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Beloved favorites plus new creations in Spring Utah Ballet

Performances will be livestreamed for free on April 22-24.

The School of Dance will close its 2020-21 season with an evening of classical and contemporary ballet. Spring Utah Ballet will wow audiences with free live performances of excerpts from “Don Quixote,” “Raymonda” and “Sleeping Beauty,” beautifully restaged by faculty members Christopher Alloways-Ramsey and Justine Sheedy-Kramer. Additionally, two original pieces from the School of Dance’s Melissa Bobick and Sheedy-Kramer will premiere at Utah Ballet on April 22-24.

Sheedy-Kramer has reimagined the “Dream Scene” from Act II of the beloved Marius Petipa masterpiece, “Don Quixote.” With modifications to accommodate current COVID-19 protocols, the scene follows the character Dulcinea as she visits the Dryad’s enchanted garden. The audience will enjoy a gorgeous display of costume colors and full movement from the corps de ballet in this stunning excerpt of “Don Quixote.”

The program includes Alloways-Ramsey’s restaging of the technically challenging “Prologue Fairies” from “Sleeping Beauty.” “The ‘Prologue Fairies’ is an enormous task and a rite of passage for ballet artists worldwide,” says Alloways-Ramsey. “’Sleeping Beauty’ has become a staple for showcasing the mastery of classical technique for the various soloists and principals, and the corps de ballet’s architectural formations.”

Additionally, Alloways-Ramsey has restaged excerpts of “Raymonda” on the Utah Ballet dancers. Set in medieval 12th-century Europe during the Crusades, the ballet was choreographed by Petipa, and the score composed by Alexander Glazunov. “Raymonda” is one of Petipa’s final masterpieces created for the Imperial Theatre in 1898 and contains many of the identifiable themes from Petipa’s canon: character dance, large corps de ballet sections, grand pas de deux and variations, with an explosive coda and finale.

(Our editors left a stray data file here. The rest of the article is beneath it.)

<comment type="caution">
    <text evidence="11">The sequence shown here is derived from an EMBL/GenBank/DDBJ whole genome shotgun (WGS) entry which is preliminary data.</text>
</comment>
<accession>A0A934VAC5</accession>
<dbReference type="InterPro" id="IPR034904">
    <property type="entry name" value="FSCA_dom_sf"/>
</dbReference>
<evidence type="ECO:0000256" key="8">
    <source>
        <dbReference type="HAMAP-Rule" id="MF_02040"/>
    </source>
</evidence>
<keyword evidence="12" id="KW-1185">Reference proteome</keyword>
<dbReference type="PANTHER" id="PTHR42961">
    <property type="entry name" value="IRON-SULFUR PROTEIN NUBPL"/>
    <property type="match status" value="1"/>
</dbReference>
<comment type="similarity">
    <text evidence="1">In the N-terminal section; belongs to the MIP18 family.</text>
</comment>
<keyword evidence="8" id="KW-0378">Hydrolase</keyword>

“For these excerpts, I have taken variations from each of the three acts of ‘Raymonda’ to create a small suite of dances,” says Alloways-Ramsey. “Please note that under current COVID protocols, all pas de deux have either been replaced with new choreography or taken out of our performance.”

Utah Ballet audiences will enjoy original choreography from School of Dance faculty member Bobick. “Press Against the Glass” was created for and in collaboration with the senior ballet majors of the School of Dance. “Taking inspiration from conversations and personal thoughts shared, this work is a response to the visceral feelings that we each have in important transitional moments in our lives,” says Bobick.  “These dancers, on the precipice of graduation and with the addition of anxiety felt from uncertain times, reflected on the commonality and individuality of this moment in their lives. They have shared so much together in the past four years but soon their paths will diverge. As we each press our face to the glass to see what is out there and what might lie before us, we can take courage from those around us as we step into an uncertain future.”

Sheedy-Kramer presents her original piece, “Intermission,” a meditation of the impact of the pandemic on performance spaces, preparations and artistic collaborations. “Intermission” was created in partnership with the University of Utah School of Music and was filmed in Gardner Hall, accompanied by recordings from the Utah Campus Symphony.

“I reached out to Dr. Robert Baldwin to inquire about performance activities in the School of Music this semester,” says Sheedy-Kramer. “There were several recording sessions planned, including George Gershwin’s ‘Lullaby’ and Dmitri Shostakovich’s ‘Waltz No. 2,’ which stood out together as a metaphor for the current pause and future renewal. While these dancers and musicians must perform apart, for now, the intermission will be over soon for artists across the world, and we can celebrate a return to the stage together. I appreciate the opportunity to collaborate across departments and I am especially grateful to the School of Music for sharing their artistic and spatial resources.”

In an effort to allow as many people into the audience as possible, the School of Dance is livestreaming the work at no cost. They are excited to share the amazing talents of the students and choreographers.

Click here to watch.


April 22 | 5:30 p.m.

April 23 | 7:30 p.m.

April 24 | 2 p.m.

April 24 | 7:30 p.m.